How to Help People to Help Themselves?
MARLEQ: Tell me about yourself and what prompted you to work as a career coach?
Graham Dodds: For as long as I remember, I have always been fascinated by people. By what drives us to think what we think, to say what we say and how we interact with other people and in broader societal groups.
This passion for people has followed me throughout my professional career as a Senior Executive, leading teams that manage Data and Information in the financial world. After starting at the very bottom of the ladder, I gradually progressed to lead larger and more diverse teams and address ever more complex challenges and projects. It was always the ‘people’ side of the business that interested me most and my fascination with human behaviour has flourished over time.
Operating at this intersection of people and data, drove me to pursue academic studies in Behavioural Analysis and Design, Business Psychology and Artificial Intelligence and ultimately lead to me starting my own company – Quiet Leaders Academy.
One of my overarching principles in life is to ‘help people to help themselves'. This is one of the reasons that I was drawn to add career coaching through MARLEQ to my portfolio of work. I love to help people better understand their values, strengths, and personality and learn how to leverage them in their careers. I believe that everyone will lead a happier, more fulfilling life and realise much more of their potential if they have a role where they can leverage their strengths and live in accordance with their values. It is extremely rewarding to see people unlock their potential and get more fulfilment in their careers by understanding, embracing, and stepping into their strengths.
MARLEQ: What is the coaching service you feel is closest to your heart? Why?
Graham Dodds: From the perspective of MARLEQ’s services, the coaching packages are the most rewarding as they address the client's needs from a more holistic perspective. Understandably, uncertainty over Job security or a job loss can lead people into short-term, transactional thinking (i.e. “I need a job”), whereas, there is much more value to be unlocked by assessing who we are as a person, where we are in our careers and developing a strategy to get to where we want in our careers.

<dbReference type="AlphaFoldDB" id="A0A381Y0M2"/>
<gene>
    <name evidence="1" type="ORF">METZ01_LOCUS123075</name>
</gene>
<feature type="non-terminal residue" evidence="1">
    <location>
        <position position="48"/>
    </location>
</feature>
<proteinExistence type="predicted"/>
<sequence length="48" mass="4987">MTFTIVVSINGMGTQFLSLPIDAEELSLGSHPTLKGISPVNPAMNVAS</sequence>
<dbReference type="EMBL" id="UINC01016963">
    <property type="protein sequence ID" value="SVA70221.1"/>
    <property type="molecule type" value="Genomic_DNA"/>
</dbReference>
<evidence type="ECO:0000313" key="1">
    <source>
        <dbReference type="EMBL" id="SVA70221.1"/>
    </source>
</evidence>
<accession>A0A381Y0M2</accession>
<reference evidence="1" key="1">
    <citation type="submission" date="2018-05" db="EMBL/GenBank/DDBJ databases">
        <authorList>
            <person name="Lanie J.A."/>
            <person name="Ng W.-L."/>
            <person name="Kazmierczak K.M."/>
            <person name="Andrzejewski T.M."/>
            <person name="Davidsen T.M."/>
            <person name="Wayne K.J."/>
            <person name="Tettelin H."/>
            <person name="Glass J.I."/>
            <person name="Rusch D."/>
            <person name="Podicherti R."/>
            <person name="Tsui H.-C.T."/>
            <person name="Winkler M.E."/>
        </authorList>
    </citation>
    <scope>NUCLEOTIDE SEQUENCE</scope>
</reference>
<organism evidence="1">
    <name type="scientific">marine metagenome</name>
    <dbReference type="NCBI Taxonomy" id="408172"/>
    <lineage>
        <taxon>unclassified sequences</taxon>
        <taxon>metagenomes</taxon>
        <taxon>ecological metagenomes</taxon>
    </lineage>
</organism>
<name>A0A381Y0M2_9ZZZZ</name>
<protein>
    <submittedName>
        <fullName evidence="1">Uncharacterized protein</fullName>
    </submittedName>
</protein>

MARLEQ: How do individual personality traits affect the right selection of the career path?
Graham Dodds: I believe it is fundamentally important for everyone to have at least some awareness of their personality type. It helps us to understand why we feel and do the things that we do, and why we like some situations and environments more than others.
There are certain roles that typically better suit certain personalities, but all is not necessarily how it seems in this area. For example, people often think that extroverts make better salespeople, but this is not necessarily the case as introverts can be excellent at nurturing deep relationships, developing deep product knowledge and expressing themselves in writing. These are all required ingredients to be a good, contemporary salesperson.
However, it is also important that people do not place restrictions on themselves by boxing themselves into their stereotypical personality type, or using it as an excuse (e.g. “I don’t do networking because I’m an introvert”). The truth is that anyone can succeed in any career if they want it badly enough.
Understanding personality type helps us to know what to triggers to watch out for and what strengths we can leverage as we navigate our careers. It can also be comforting to people to know why they are the way that they are. They’re not broken, they just have certain wiring. Finally, it can also help develop a better understanding of other people, leading to more empathy in the workplace.
MARLEQ: How would you help a client who is unsatisfied with his career, and is unable to decide what kind of help he really needs?
Graham Dodds: The MARLEQ Career SWOT analysis is a great exercise for this. The client will have a better understanding of themselves, how they stack-up against the current market and highlights opportunities for development to get them moving in the right direction.
MARLEQ: How do you evaluate customers’ satisfaction after providing the service? Will your relationship with them continue after completing the service?
Graham Dodds: To evaluate customer satisfaction, it is important to understand what they want in the first place. Indeed, some clients need a little help to clarify that too (i.e. do they want a new job or a career transition, or are they just looking to refresh their cv and test the waters of the job market).